Introduction
Report

Special advisory bulletin
Comment


Introduction

On September 19 2014 the US Department of Health and Human Services' Office of Inspector General (OIG) issued a controversial report entitled "Manufacturer Safeguards May Not Prevent Copayment Coupon Use for Part D Drugs", along with a companion special advisory bulletin. The report described an OIG survey of manufacturers' use of co-payment coupons and analysed the safeguards that manufacturers implement to guard against the use of coupons for drugs paid for by Part D beneficiaries. In both the report and the advisory bulletin, the OIG took the position that failure to implement effective safeguards for compliance with eligibility requirements and other terms and conditions may be taken by the agency as reflecting an intent to use coupons to induce federally funded purchase of drugs in violation of the Anti-kickback Statute and other fraud and abuse laws.

Report

The report is based on survey responses from 30 manufacturers of the 100 highest-cost Part D drugs for which manufacturer-sponsored coupons are available. The OIG stated that the purpose of its study was to identify the range of safeguards employed by manufacturers to prevent their coupons from being used by Part D beneficiaries. The OIG offered the following conclusions in the report:

  • Notices – all 30 survey respondents confirmed that they provide notices to beneficiaries and/or pharmacists stating that their coupon and co-payment programmes are invalid for use by federal healthcare programme beneficiaries. Two-thirds of the surveyed manufacturers responded that they provide notices to pharmacists for at least one of the coupon formats that they offer, and all respondents reported giving some form of notice to beneficiaries. However, the OIG contended that, based on its review, the actual prevalence of pharmacist notice is approximately 10% lower than that reported by manufacturers. The OIG was also critical of what it characterised as the "fine print" nature of notices placed on coupons. In offering this critique, the OIG did not suggest how, given space limitations, manufacturers might be able to provide notice that the OIG would find more effective.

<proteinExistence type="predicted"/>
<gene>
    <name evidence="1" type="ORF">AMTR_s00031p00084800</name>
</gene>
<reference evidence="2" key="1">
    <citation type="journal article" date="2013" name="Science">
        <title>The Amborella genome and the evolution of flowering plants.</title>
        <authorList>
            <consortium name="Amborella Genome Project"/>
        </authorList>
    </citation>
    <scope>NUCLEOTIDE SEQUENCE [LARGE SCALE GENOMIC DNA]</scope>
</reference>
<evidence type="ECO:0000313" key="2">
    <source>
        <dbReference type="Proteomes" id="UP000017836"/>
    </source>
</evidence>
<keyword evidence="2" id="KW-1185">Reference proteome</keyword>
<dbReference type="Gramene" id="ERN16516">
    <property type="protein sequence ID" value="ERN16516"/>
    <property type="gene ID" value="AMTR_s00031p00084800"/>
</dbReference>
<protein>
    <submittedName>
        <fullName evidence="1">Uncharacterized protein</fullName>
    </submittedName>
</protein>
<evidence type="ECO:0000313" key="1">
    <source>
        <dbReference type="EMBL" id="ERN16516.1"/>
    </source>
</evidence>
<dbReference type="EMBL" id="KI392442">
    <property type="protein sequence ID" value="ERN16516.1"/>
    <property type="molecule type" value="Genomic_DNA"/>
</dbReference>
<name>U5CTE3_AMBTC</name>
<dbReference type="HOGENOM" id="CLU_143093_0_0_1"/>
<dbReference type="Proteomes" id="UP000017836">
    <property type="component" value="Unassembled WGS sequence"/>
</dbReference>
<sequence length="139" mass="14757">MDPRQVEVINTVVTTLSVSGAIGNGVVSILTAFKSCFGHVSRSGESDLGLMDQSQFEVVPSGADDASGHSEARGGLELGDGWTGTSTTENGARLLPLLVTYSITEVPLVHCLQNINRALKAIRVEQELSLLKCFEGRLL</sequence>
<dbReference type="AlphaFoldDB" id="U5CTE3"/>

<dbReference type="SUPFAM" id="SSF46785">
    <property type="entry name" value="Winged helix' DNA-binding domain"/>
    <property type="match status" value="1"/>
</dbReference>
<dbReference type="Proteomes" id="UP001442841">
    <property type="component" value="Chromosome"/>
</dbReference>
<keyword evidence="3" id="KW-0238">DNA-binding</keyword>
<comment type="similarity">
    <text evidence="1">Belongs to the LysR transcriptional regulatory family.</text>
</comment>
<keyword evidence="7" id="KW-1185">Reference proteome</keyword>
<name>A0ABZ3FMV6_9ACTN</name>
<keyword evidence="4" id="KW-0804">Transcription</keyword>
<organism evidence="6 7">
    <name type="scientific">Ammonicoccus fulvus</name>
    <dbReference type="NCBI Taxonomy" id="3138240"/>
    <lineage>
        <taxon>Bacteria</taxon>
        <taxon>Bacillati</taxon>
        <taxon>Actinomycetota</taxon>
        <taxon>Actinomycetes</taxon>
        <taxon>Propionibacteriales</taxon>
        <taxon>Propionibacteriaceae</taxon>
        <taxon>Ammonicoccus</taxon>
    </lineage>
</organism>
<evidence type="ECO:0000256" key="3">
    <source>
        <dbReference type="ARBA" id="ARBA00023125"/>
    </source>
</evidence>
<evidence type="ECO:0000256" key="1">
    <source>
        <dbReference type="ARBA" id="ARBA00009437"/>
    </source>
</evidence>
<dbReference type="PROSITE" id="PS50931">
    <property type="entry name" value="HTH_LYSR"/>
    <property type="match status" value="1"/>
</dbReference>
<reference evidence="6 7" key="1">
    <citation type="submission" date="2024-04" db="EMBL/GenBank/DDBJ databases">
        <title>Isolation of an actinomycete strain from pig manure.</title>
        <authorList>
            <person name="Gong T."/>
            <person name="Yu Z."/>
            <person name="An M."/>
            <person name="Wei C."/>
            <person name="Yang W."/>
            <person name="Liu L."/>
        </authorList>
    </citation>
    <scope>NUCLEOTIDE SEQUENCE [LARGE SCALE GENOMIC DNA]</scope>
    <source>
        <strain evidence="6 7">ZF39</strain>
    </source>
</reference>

• Claims processing edits – the OIG acknowledged in its report that manufacturers use a variety of claims processing edits to reduce the potential for their coupons to be applied where the drug is paid for by a Part D plan:
    • Twenty-eight of the 30 manufacturers which responded to the survey indicated that they use claims processing edits to prevent coupons from being used for Part D drugs, although the OIG stated that only 13 provided information about the types of proxy used to screen out suspected Part D beneficiary claims.
    • According to the OIG, the most common claims processing edit, used by 30% of manufacturers, is to screen for claims based on whether the primary insurer's bank identification number (BIN) is assigned to a Part D plan. The BIN identifies the responsible payer. A smaller subset of these manufacturers rely on both BINs and processor control numbers (PCNs), a secondary identifier that is unique to a particular health insurer or manufacturer and that routes the claim. The OIG also said that 17% of manufacturers screen by patient date of birth – that is, pharmacy claims are held if the patient is older than a particular threshold age.